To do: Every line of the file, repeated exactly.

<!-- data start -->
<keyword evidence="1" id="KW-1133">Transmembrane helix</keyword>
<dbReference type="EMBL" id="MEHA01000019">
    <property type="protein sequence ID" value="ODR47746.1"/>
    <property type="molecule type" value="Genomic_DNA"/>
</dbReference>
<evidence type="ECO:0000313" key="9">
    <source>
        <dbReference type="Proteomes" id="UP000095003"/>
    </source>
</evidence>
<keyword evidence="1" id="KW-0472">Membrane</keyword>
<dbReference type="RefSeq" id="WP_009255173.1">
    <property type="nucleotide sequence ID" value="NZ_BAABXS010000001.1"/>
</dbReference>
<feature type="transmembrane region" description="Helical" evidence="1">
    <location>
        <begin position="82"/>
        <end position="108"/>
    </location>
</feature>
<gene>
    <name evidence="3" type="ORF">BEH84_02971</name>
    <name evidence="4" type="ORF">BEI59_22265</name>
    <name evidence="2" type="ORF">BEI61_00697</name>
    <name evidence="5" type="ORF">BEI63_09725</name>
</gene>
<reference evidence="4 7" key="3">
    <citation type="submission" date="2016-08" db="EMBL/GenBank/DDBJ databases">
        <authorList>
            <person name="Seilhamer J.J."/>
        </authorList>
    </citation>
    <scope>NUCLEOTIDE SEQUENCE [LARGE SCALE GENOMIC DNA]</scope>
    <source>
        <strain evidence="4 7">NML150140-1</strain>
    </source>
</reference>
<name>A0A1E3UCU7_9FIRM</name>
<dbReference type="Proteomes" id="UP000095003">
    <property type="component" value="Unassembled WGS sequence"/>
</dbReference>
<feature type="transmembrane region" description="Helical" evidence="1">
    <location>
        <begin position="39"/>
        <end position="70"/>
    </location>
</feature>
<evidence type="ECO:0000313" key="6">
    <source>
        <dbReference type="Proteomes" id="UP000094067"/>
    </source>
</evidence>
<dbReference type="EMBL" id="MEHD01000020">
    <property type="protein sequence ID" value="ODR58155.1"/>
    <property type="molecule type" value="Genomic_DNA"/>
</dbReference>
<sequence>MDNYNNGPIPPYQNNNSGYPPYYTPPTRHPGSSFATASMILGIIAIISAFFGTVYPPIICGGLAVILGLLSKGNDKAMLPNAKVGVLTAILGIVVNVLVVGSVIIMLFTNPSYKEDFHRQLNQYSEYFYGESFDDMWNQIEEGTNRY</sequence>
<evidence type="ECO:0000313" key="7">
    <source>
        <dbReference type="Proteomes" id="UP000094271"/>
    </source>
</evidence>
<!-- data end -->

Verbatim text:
<keyword evidence="1" id="KW-1133">Transmembrane helix</keyword>
<dbReference type="EMBL" id="MEHA01000019">
    <property type="protein sequence ID" value="ODR47746.1"/>
    <property type="molecule type" value="Genomic_DNA"/>
</dbReference>
<evidence type="ECO:0000313" key="9">
    <source>
        <dbReference type="Proteomes" id="UP000095003"/>
    </source>
</evidence>
<keyword evidence="1" id="KW-0472">Membrane</keyword>
<dbReference type="RefSeq" id="WP_009255173.1">
    <property type="nucleotide sequence ID" value="NZ_BAABXS010000001.1"/>
</dbReference>
<feature type="transmembrane region" description="Helical" evidence="1">
    <location>
        <begin position="82"/>
        <end position="108"/>
    </location>
</feature>
<gene>
    <name evidence="3" type="ORF">BEH84_02971</name>
    <name evidence="4" type="ORF">BEI59_22265</name>
    <name evidence="2" type="ORF">BEI61_00697</name>
    <name evidence="5" type="ORF">BEI63_09725</name>
</gene>
<reference evidence="4 7" key="3">
    <citation type="submission" date="2016-08" db="EMBL/GenBank/DDBJ databases">
        <authorList>
            <person name="Seilhamer J.J."/>
        </authorList>
    </citation>
    <scope>NUCLEOTIDE SEQUENCE [LARGE SCALE GENOMIC DNA]</scope>
    <source>
        <strain evidence="4 7">NML150140-1</strain>
    </source>
</reference>
<name>A0A1E3UCU7_9FIRM</name>
<dbReference type="Proteomes" id="UP000095003">
    <property type="component" value="Unassembled WGS sequence"/>
</dbReference>
<feature type="transmembrane region" description="Helical" evidence="1">
    <location>
        <begin position="39"/>
        <end position="70"/>
    </location>
</feature>
<evidence type="ECO:0000313" key="6">
    <source>
        <dbReference type="Proteomes" id="UP000094067"/>
    </source>
</evidence>
<dbReference type="EMBL" id="MEHD01000020">
    <property type="protein sequence ID" value="ODR58155.1"/>
    <property type="molecule type" value="Genomic_DNA"/>
</dbReference>
<sequence>MDNYNNGPIPPYQNNNSGYPPYYTPPTRHPGSSFATASMILGIIAIISAFFGTVYPPIICGGLAVILGLLSKGNDKAMLPNAKVGVLTAILGIVVNVLVVGSVIIMLFTNPSYKEDFHRQLNQYSEYFYGESFDDMWNQIEEGTNRY</sequence>
<evidence type="ECO:0000313" key="7">
    <source>
        <dbReference type="Proteomes" id="UP000094271"/>
    </source>
</evidence>